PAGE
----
John H. <johnh at faraway.xxx> wrote:
> At what time scale does the nervous system operate?
Well, that's still an open question isn't it? There are 2 schools of
thought (grossly oversimplifying), one that says timing is exquisitely
important, and the relative timing of 2 spikes might encode information down
to the 100 microsecond range, and the other that says that only the average
firing rate, averaged over a certain time window and over neighboring
spikes, is what matters.
If you look at the book "Spikes" by Bialek and others, they take the
position that it's half-way between the time code and the rate code, i.e.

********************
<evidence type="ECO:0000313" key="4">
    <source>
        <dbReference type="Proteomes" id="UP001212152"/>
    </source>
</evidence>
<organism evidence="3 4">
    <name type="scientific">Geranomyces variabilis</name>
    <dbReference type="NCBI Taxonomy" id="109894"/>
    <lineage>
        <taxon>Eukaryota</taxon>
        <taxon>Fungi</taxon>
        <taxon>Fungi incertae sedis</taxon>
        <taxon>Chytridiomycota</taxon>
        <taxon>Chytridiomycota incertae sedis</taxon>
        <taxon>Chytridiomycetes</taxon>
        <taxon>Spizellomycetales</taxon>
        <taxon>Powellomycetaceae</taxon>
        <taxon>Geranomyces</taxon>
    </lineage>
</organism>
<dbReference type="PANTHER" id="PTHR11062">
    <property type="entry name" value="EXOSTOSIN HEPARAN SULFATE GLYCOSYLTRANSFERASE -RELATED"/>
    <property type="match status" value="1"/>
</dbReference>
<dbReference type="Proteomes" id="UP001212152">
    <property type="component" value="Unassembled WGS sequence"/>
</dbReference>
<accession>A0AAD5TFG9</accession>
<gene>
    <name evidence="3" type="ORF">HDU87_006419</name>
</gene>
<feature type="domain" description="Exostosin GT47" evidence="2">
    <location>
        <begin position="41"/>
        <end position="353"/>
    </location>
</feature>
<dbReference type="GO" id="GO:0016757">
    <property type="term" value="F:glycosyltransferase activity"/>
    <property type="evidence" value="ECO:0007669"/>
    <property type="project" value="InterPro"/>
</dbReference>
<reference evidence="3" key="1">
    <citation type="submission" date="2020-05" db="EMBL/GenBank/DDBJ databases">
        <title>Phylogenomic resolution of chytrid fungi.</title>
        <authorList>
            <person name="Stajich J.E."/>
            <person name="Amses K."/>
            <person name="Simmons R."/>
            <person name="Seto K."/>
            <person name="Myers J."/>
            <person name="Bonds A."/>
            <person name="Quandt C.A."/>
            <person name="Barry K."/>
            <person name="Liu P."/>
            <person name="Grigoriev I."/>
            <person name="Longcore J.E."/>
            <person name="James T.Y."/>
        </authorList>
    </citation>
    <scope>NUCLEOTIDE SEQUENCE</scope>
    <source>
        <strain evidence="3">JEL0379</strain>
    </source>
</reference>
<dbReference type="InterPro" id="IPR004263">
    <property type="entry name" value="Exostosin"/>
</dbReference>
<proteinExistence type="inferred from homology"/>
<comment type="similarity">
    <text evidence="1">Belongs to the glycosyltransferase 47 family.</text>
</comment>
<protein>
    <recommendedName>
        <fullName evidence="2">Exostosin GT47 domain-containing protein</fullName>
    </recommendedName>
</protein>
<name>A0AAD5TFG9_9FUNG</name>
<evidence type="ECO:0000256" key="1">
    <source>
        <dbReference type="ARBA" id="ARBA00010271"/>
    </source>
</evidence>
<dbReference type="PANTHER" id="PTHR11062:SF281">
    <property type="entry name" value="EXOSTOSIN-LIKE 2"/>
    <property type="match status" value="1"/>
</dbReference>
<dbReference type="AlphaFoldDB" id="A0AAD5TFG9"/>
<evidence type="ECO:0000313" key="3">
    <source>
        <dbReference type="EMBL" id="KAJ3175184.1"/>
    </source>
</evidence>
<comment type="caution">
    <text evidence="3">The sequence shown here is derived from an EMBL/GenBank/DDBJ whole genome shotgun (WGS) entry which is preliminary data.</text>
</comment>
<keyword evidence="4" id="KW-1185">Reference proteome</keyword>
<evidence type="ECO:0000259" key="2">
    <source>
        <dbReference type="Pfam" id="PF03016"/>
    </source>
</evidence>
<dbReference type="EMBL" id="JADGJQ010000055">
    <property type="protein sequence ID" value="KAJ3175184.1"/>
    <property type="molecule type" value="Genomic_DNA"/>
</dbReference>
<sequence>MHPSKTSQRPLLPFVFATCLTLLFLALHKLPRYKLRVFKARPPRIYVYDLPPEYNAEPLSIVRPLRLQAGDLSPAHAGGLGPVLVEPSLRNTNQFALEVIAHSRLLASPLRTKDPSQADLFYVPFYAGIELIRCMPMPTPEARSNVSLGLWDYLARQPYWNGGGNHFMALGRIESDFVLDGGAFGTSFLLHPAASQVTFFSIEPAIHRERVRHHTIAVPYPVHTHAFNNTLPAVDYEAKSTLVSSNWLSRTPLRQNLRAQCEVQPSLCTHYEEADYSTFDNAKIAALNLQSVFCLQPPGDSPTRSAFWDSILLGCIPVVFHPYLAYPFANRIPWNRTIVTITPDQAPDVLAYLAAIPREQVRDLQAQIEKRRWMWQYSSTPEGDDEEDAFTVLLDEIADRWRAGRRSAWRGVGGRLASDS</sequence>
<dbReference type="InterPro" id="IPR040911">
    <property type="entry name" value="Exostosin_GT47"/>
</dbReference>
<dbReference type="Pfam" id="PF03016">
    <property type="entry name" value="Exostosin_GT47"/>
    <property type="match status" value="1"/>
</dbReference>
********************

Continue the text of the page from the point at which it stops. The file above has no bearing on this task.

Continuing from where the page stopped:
you have about 1 spike per relevant time-scale. Say you listen to speech,
and extract the spectral envelope which changes (phonemic rate) _about_ every
30 msec. If the primary auditory cortical neurons are the ones in charge of
extracting spectral envelope, you will find as a correlate that primary
auditory neurons fires at about a rate of 30 Hz...
So the answer, as ever, is "it depends".
For timing issues, look at the paper on
called "As if time really mattered"
Didier A Depireux ddepi001 at umaryland.edudidier at isr.umd.edu
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